As is so often the case with hardback books, it’s taken me until the paperback came out to get around to reading Woman’s World. It’s been sitting prettily on my bookshelf preening itself in the mirror on the opposite wall since last Christmas. As well it might: this is a beautiful book. Composed entirely of cut-out fragments from early ’60s women’s magazines, stuck to the page in a single central column width, sprawling outwards on occasion, it’s more like a comic then a novel in its attention the minutiae of presentation. A Chris Ware comic, perhaps (there are doubtless better comparisons to be made, but I don’t read enough comics). Larger words from headlines signal moments of drama, the word ‘colour’ rarely appears without cross-hatching filling each letter, denoting - in black and white - an array of colours. Entire sentences are lifted from advertising copy, or romance stories, with more often than not a word transplanted near the end which elevates the sentiment to ludicrousness. An example:

Some secrets | should be shared, while those that may be harmful to a loved one | are best kept wrapped in | airtight parcels, using either plastic bags or thick brown paper sealed with plastic tape, with | a handful of mothballs | sprinkled between the layers of | deceit. (p. 377)

Rawle takes advantage of the magazines’ two dominant tones: mawkish (the romance stories) and sprightly, practical (the ads and the tips on how to run a household). Put them together and you’re going to get jokes, but not only jokes: the violent swings from one voice to the other produce a sense of instability which is appropriate for the mixed up narrator Norma. She’s so steeped in the woman’s world they offer that she can’t think in any other terms, but her regurgitated version of their content is peculiar. She takes them too seriously, yet doesn’t get them quite right.

Why are the cuttings all from the early ’60s? It gives a consistency of tone, of course: this is when the novel is set, they practically guarantee that there will be no anachronisms. It is a very readable tone, the language firmly entrenched in ’50s family values but from a time when the give-’em-what-they-want approach to media had started to kick in. Later magazines, you’d imagine, would have contained references to rock ’n’ roll and sexual liberation. The rigidity of what it meant to be a woman would have started to crumble, and it’s the rigidity on which Norma relies. There is a nostalgia for this lost age of domesticity, as an aspiration if not as a reality, and, simultaneously, a demonstration of how dangerous this kind of boxing-in is for those who submit to it. Of the small set of characters in the book, only Roy’s girlfriend Eve comes close to living up to the version of womanhood set out in Norma’s beloved magazines. She is accordingly quite bland, but unusually her character isn’t weakened by this, as it gives Rawle carte blanche to plunder romance stories for sparkling eyes and tremulous hearts (nothing so crude as a heaving bosom). It’s also true that Norma is so loopy that there is room for a stock character elsewhere in the story, and so Eve fulfils the function more usually taken by the narrator, of standing by and watching whilst extraordinary things happen.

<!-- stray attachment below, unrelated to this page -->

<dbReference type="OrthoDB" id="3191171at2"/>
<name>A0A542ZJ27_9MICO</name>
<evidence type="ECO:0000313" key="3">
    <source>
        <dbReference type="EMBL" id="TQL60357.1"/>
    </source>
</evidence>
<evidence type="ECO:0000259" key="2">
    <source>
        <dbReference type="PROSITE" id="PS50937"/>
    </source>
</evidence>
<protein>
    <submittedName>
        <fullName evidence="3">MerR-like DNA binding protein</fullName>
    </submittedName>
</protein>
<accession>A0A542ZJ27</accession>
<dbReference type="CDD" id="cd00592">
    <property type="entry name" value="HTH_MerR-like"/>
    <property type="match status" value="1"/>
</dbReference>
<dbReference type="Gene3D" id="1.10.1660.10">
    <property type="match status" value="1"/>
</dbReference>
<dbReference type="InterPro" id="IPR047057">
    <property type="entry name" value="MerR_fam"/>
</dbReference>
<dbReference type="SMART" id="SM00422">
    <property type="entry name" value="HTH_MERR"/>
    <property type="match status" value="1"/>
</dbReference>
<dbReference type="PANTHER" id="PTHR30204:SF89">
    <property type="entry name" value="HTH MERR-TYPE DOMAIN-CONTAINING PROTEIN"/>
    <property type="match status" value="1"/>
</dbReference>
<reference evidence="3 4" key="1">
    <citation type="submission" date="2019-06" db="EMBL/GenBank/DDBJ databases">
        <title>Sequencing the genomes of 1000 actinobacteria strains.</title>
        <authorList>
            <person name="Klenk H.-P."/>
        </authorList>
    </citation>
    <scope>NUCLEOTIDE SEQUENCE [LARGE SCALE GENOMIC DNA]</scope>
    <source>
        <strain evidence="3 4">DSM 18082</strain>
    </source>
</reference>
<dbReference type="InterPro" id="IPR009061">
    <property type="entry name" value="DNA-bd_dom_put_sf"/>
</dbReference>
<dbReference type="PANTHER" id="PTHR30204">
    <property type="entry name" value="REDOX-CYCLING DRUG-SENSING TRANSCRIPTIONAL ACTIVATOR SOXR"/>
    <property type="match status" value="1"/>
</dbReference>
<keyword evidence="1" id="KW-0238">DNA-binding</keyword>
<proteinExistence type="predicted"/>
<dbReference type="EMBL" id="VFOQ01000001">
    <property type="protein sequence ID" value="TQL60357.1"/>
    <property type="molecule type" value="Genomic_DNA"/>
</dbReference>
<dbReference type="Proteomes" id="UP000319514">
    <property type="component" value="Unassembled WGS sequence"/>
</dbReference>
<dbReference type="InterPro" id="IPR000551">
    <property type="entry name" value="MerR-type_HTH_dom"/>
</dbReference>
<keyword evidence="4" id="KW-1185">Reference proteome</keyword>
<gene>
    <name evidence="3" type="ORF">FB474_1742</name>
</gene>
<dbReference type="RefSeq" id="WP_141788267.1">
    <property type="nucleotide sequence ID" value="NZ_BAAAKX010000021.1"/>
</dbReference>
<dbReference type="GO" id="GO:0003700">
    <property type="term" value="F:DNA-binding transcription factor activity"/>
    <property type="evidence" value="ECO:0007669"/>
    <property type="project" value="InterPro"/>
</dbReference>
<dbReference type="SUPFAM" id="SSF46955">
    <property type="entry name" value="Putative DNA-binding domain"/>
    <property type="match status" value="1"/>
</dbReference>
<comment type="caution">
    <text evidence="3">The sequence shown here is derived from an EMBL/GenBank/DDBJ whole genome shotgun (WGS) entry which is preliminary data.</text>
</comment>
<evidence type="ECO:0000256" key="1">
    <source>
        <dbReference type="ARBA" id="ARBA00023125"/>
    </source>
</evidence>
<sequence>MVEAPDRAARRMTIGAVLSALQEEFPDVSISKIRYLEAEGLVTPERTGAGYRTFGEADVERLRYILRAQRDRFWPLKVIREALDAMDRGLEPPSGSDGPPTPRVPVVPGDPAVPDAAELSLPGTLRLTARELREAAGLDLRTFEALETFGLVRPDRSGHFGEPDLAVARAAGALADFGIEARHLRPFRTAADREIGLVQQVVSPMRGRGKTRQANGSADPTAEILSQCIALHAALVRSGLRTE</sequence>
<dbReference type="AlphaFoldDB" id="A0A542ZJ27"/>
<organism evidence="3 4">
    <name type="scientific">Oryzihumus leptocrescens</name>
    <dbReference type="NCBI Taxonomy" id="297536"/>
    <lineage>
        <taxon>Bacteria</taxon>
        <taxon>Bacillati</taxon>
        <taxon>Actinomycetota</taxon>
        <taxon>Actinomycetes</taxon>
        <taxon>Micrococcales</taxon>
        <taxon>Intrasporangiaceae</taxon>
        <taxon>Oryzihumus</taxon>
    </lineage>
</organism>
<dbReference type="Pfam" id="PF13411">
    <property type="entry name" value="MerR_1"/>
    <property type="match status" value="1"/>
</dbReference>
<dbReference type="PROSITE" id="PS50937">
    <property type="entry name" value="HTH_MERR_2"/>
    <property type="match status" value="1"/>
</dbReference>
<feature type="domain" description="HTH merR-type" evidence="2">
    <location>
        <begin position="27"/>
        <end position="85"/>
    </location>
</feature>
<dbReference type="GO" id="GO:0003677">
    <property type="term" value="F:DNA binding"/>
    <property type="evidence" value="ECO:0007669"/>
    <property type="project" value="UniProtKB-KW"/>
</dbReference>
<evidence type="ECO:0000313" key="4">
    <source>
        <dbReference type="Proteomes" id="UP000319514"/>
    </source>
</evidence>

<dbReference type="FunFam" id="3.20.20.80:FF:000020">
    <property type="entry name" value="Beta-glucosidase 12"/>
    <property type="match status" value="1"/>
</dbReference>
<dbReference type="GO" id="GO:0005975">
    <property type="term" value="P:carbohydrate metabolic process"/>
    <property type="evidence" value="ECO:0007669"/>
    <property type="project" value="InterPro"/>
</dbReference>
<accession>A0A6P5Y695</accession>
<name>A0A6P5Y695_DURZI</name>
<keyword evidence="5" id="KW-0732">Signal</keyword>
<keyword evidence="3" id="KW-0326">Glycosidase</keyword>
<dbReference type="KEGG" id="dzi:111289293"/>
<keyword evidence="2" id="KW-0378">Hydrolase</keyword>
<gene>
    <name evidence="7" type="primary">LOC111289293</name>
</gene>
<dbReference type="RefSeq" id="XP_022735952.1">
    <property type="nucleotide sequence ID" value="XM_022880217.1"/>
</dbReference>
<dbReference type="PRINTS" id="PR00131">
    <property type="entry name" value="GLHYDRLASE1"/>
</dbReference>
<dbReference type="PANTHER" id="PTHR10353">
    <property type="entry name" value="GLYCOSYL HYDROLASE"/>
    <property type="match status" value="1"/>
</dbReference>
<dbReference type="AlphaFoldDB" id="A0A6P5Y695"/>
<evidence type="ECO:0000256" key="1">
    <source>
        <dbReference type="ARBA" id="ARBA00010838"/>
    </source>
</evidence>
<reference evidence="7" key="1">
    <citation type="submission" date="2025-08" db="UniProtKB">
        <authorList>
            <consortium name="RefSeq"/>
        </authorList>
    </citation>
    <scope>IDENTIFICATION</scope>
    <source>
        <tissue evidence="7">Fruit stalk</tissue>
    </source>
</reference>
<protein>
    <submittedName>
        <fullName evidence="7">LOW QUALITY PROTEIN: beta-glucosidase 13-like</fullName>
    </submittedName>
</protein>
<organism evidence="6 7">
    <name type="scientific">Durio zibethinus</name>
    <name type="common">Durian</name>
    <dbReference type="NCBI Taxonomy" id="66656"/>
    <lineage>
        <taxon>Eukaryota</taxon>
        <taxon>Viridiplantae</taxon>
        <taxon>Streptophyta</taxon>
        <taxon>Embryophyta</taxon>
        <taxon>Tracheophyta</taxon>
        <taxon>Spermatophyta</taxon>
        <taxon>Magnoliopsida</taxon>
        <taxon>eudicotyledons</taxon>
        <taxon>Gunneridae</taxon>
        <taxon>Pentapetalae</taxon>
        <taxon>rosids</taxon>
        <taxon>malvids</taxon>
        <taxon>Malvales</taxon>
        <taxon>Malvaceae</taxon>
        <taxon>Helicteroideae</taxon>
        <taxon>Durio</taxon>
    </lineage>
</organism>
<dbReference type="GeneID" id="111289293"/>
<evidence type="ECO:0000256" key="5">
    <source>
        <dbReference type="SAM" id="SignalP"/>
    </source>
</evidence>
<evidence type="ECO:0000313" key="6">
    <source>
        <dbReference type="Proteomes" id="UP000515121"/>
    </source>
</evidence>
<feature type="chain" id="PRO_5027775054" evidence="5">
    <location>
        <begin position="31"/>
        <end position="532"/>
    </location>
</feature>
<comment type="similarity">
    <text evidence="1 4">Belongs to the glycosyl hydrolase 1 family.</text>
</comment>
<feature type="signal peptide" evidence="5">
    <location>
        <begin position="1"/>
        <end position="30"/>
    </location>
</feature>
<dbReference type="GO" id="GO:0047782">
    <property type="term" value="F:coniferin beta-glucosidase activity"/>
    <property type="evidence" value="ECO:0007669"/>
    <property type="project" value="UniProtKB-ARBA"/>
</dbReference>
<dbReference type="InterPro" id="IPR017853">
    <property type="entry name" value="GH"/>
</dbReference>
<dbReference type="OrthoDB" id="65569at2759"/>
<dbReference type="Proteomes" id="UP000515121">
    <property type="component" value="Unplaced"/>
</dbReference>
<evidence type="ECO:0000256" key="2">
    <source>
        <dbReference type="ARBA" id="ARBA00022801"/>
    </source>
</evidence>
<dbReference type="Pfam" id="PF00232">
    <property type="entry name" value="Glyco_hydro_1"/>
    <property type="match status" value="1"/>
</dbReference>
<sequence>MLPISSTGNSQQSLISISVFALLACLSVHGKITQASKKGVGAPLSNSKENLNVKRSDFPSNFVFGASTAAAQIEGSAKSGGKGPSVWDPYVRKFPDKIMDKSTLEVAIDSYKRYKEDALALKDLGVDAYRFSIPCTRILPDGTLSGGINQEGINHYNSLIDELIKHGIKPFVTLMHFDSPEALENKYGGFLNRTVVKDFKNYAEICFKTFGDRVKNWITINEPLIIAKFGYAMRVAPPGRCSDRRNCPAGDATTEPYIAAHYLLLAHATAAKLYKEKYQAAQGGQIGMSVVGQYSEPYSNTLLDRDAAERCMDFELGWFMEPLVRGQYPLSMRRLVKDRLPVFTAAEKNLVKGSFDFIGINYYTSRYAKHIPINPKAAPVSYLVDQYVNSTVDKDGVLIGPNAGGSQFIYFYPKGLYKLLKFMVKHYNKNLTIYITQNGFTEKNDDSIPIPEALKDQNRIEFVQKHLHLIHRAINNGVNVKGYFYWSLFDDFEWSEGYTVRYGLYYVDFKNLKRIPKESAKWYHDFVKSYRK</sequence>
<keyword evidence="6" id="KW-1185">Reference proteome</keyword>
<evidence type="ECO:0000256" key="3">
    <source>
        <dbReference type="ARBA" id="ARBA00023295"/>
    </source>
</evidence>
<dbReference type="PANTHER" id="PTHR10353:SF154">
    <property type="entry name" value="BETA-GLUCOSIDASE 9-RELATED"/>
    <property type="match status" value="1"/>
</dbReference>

The triumph of Woman’s World (rather like a Jeeves novel) is in its use of narration by a character who is not so much unreliable as completely out of control. The excitement and glamour in Norma’s life come exclusively from the fashion pages of her magazines, and she lives largely as a recluse, changing outfits three times a day but rarely taking them beyond the confines of the house she shares with her mother. When the door bell rings she’ll dash off to her room in a panic whilst her mother answers it. Once there, she’ll change outfits again. I’m aware that this makes her sound about as 3D as a Little Britain character, but the reasons this isn’t so are so bound up in things you ought to find out from reading the book. There is history, tragedy, all sorts. But best not spilled in advance.